LONDON.- Sprüth Magers
London presents an exhibition of new work by the German artist Thomas Scheibitz in his first solo show in London for over two years. Entitled A moving plan B chapter TWO, the exhibition will feature a frieze of works on paper, drawings and sculpture. To coincide with his West London show, the artist will also organise an exhibition at the Drawing Room in East London.
Born in Radeberg, Germany in 1968, Thomas Scheibitz, a student of Professor Ralf Kerbach at the Dresden Art Academy, started painting and producing sculpture in 1990 and quickly gained international recognition. Through the use of both mediums, he explores the boundary between figuration and abstraction, playing with the traditional genres of landscape, still life and portraiture, and thus creating radical new forms that are graphically dynamic. His works are characterised by a chromatic artificiality, shallow depth and a startling delight in launching the compositions perspective to its limits.
Sharp lines, interlocking diagonals, triangular shapes and grid framework make up the artistic vocabulary of Thomas Scheibitz, all of which are clearly visible in his frieze of works on paper entitled A moving plan B, 2010. The repetitive application of the vivid red, blue, yellow and green reveals how the artist pursues a reduction of form through the use of intertwining flat planes of colour. When encountering A moving plan B, 2010, the viewer is presented with a completed work which has progressed from preliminary sketches, drawings and photographs, all of which are used by the artist to construct a storyboard or plan for a new series of work. The plethora of visual fragments that Scheibitz employs originate from an array of research material ranging from Renaissance paintings to contemporary cartoons, magazine cuttings, advertising and graphic design. These are harnessed through a digital camera and a small A5 size sketchbook the artist carries with him when on route from A to B. The source material is then transformed, becoming indistinguishable from its origins, and translated by the artist to assume part of the system of symbols and dynamic geometrics characteristic of his finished paintings and sculptures.
The artists meticulous planning is evident in 18 Drawings, 1998 2009; the work depicts recognisable and recurring forms which inhabit his paintings and sculptures such as the side profile portrait later developed in A moving plan B, 2010. For Thomas Scheibitz, the drawing process is both a stimulating and significant aspect of his work which captures the concept and mental exercise involved in developing an idea. All of Scheibitzs paintings, sculptures and drawings function together as one collaborative oeuvre: they are interrelated exercises in time and space, form and colour.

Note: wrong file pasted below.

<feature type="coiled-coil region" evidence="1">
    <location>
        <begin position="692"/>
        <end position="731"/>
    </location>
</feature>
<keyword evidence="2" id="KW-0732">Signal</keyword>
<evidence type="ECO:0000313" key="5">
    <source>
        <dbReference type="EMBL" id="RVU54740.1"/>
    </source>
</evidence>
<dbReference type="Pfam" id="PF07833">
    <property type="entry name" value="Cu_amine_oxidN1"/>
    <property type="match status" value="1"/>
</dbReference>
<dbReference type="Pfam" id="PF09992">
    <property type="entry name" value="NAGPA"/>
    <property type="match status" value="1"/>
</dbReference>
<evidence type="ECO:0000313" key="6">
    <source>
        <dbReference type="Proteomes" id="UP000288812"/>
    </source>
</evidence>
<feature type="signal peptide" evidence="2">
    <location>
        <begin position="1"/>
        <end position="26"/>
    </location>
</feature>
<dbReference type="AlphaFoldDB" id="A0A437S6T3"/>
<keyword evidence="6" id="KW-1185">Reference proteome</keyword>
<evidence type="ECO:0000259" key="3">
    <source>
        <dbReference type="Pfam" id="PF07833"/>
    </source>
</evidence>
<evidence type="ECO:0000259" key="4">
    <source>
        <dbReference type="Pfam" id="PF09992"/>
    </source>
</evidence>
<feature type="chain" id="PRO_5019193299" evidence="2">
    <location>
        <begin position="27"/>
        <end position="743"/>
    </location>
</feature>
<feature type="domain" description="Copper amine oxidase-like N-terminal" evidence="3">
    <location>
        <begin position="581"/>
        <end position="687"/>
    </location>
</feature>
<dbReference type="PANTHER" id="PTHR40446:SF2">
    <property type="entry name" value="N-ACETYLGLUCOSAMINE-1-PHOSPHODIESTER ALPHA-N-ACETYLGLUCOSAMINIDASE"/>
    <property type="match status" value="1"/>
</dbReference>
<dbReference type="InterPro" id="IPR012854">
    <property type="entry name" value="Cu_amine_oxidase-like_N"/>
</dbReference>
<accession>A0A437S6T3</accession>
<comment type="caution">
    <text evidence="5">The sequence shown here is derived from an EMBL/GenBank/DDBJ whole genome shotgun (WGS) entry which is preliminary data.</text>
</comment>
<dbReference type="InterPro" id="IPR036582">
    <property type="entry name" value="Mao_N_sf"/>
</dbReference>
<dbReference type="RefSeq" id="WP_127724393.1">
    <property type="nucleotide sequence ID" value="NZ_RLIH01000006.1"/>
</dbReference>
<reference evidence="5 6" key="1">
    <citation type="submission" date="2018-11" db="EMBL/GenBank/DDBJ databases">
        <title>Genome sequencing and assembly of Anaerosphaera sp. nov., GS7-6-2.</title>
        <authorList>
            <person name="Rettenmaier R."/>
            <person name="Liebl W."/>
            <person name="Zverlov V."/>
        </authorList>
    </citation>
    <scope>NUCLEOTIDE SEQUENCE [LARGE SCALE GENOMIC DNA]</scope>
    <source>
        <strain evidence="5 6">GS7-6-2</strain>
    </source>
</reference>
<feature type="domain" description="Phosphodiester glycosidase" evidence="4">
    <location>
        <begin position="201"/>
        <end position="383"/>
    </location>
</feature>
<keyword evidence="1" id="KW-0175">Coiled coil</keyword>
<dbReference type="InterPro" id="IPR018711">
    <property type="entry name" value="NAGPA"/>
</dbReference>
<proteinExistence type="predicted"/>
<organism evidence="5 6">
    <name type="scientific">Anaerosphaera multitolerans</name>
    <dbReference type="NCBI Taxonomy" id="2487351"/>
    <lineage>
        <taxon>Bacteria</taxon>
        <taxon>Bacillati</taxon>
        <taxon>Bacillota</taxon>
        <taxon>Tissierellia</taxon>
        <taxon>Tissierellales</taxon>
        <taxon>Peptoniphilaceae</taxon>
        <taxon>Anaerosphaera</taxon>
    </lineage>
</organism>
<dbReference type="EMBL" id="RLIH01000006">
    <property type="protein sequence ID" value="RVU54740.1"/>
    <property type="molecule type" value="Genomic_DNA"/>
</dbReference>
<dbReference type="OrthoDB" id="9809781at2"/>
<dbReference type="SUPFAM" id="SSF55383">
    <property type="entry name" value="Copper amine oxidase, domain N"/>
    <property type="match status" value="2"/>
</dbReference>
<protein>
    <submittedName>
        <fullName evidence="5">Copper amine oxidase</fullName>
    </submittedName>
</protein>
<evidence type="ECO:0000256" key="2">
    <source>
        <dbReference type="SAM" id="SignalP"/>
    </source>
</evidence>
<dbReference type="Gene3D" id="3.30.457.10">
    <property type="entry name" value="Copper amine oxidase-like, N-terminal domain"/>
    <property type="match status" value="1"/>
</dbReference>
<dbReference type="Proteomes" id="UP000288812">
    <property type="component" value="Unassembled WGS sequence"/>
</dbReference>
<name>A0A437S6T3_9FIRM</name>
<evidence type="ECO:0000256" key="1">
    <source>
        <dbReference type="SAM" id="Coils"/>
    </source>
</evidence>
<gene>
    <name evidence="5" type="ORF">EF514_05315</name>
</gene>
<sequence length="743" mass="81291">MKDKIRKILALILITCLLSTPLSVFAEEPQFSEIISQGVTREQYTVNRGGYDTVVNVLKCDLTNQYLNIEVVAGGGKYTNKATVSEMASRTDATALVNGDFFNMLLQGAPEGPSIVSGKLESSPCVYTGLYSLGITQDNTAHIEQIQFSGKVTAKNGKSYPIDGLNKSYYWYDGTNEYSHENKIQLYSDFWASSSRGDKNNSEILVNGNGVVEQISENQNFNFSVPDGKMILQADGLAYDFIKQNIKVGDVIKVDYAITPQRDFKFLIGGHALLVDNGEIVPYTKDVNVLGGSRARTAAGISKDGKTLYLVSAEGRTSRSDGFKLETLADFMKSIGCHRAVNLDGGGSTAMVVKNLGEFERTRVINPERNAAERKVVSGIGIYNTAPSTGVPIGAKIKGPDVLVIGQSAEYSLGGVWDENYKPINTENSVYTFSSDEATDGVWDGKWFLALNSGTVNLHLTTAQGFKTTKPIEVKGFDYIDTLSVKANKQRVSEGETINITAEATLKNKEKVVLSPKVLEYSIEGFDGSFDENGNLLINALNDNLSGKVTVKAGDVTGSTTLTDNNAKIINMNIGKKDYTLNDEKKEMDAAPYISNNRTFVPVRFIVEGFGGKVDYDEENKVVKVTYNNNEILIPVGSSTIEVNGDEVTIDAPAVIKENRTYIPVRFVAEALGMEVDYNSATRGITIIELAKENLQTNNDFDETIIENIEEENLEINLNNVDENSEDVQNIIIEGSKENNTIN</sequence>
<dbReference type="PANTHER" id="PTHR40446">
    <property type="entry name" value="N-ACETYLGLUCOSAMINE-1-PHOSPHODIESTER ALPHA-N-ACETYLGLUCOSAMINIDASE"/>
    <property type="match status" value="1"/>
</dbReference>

The exhibition will also feature Day and Night, 2010 a large scale sculpture which sees artificial neon light starkly contrasted against natural candle light. The artists residual interest in illusionism and representation is apparent in the sculpture which, through the use of natural light, refers to the real world while simultaneously inhabiting an artificial world, reinforced by the inclusion of neon light and detached bright colours.
Works from the exhibition at Sprüth Magers London link conceptually to the exhibition organised by Thomas Scheibitz, concurrently on show at the Drawing Room. A moving plan B chapter ONE, will provide insight into the working processes of Thomas Scheibitz while, at the same time, showcasing various approaches to drawing as used by artists, architects, filmmakers and writers over the past 50 years. The artist has selected drawings that possess autonomy and convey meaning beyond the often constrained and specific conditions within which they are made. The exhibition will feature works by around 22 artists, including Thomas Demand, Tacita Dean and Dirk Bell, architect Bogdan Bogdanovich, writer Arno Schmidt and filmmaker Paul Sharits.
Thomas Scheibitz lives and works in Berlin. Together with Tino Sehgal, he represented Germany at the 51st Venice Biennale in 2005. Solo shows include the Institute of Contemporary Art, London (1999), Berkeley Art Museum, San Francisco (2001), Museum der bildenden Künste, Leipzig (2001), the Stedelijk Museum, Amsterdam (2001), Centre dArt Contemporain, Geneva (2004), IMMA Irish Museum of Modern Art, Dublin (2007), Camden Arts Centre, London (2008) and Musée d' Art Moderne, Luxembourg (2008). Group shows include the Whitechapel Art Gallery, London (1999), the Museum of Modern Art, San Francisco (2003), Centre Pompidou, Paris (2004), the Museum of Modern Art, New York (2005), Tate Modern, London (2007) and the Museum of Contemporary Art Chicago (2009).